'We waited 30 years to tell a prime minister what the people have suffered'

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JIM and Anna Dixon said they had waited 30 years for a prime minister to listen to them. Tony Blair did, and then wrote to them saying how the harrowing story of the injuries Mr Dixon suffered at the Enniskillen bombing played a part in his decision to offer extra help to victims of violence in Northern Ireland.

More than 3,600 people have died and 40,000 injured in the current round of troubles. Groups representing them welcomed the report by Sir Kenneth Bloomfield calling for a raft of measures to help those affected. It also helped to assuage a feeling among some that more was being done for prisoners and their families than the victims.

Mr and Mrs Dixon were stopped by officials and Royal Ulster Constabulary officers when they attempted to hand a letter to Mr Blair during his recent visit to Ulster. When the Prime Minister heard about this he broke off from his engagements and invited them to speak to him personally.

Mrs Dixon recalled: " After he had talked to us for about 10 to 12 minutes he said he was being pressed to get on with his schedule.I said we have waited 30 years to speak to a prime minister about what people have been going through here, and could he not spare us a little more time? He left but said he would come back."

Mr Blair did return and the next day Downing Street announced around pounds 2m in extra cash for victims of violence, and set the stage for the comprehensive aid package of the Bloomfield report.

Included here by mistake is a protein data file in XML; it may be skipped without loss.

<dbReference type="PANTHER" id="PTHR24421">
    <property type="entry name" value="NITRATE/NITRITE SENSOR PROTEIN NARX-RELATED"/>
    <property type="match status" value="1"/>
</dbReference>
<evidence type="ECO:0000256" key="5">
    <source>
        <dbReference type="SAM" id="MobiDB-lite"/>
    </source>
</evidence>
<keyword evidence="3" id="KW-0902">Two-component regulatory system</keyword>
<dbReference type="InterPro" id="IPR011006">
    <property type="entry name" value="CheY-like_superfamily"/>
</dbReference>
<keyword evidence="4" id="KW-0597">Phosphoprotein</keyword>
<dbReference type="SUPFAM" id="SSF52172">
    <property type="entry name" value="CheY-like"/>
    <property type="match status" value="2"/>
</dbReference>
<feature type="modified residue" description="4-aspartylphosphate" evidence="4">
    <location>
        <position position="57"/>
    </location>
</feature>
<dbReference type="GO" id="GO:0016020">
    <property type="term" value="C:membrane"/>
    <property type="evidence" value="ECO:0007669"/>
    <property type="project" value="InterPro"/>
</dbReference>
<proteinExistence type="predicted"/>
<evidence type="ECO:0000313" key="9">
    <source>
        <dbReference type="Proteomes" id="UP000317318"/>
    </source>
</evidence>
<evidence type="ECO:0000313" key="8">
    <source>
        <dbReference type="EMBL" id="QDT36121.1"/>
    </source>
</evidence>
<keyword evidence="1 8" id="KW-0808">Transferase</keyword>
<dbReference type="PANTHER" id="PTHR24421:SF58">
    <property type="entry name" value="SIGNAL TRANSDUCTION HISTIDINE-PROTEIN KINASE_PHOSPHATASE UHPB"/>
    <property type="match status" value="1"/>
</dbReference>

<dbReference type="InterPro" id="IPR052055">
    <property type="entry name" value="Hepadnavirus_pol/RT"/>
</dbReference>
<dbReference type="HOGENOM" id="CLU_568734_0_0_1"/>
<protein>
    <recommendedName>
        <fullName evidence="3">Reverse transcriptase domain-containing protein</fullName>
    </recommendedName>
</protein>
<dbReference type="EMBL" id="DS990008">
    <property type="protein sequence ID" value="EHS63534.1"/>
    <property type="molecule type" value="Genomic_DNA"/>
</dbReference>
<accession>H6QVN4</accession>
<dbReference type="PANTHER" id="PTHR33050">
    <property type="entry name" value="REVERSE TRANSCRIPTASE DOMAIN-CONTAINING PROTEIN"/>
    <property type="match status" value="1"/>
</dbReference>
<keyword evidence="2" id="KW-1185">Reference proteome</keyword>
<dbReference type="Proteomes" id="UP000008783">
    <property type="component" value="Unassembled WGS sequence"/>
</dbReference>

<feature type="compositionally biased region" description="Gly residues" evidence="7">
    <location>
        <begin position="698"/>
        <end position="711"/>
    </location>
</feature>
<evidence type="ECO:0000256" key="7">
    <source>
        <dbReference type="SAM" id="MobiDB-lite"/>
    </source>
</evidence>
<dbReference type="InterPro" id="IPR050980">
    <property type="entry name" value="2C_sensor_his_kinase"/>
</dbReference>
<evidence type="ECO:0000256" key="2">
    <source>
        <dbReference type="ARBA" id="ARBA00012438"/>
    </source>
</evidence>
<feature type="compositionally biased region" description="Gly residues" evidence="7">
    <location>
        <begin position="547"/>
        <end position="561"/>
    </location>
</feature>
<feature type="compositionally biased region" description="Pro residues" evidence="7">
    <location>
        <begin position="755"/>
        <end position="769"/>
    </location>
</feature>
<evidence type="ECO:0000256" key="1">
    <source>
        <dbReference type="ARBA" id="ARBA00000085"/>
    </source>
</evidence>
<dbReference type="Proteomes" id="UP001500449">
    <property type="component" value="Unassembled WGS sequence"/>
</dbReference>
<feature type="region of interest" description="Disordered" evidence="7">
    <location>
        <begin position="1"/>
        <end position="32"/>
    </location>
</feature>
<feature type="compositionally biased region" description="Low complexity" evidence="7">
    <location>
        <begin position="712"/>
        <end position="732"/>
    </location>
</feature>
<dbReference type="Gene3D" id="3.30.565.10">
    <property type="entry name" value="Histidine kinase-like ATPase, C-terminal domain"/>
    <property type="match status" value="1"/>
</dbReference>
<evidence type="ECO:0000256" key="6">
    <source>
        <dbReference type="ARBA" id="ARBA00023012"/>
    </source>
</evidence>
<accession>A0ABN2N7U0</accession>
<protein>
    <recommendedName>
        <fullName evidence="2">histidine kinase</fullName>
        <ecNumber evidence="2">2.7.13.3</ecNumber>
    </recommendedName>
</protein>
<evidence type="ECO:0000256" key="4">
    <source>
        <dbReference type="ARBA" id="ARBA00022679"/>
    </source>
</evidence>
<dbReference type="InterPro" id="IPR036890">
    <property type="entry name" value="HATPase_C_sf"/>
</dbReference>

Mr Dixon, 61, was taking photos of his daughter Serena, the headgirl of the local high school, at Enniskillen on Remembrance Sunday 1987 when a bomb exploded, causing him terrible injuries. " My skull apparently shattered like an eggshell, the roof of my mouth was blown, my eye sockets disintegrated, and there were many other injuries," he said.

He has been to hospitals "28 to 30 times", and has to go back once more for an operation which will enable him to close his eyes. Mrs Dixon was blown off her feet by the blast and received cuts and bruises. Serena was saved by the person next to her shielding her with his body.

Mr Dixon, who runs a nursing home with his wife, said: "It was a surprise to receive the letter from Mr Blair, but it shows he was listening to us. When we met he was very sympathetic to our views, that he must listen to what the people who have suffered because of the violence, the ordinary people, were saying, Catholics as well as Protestants, and not to the officials."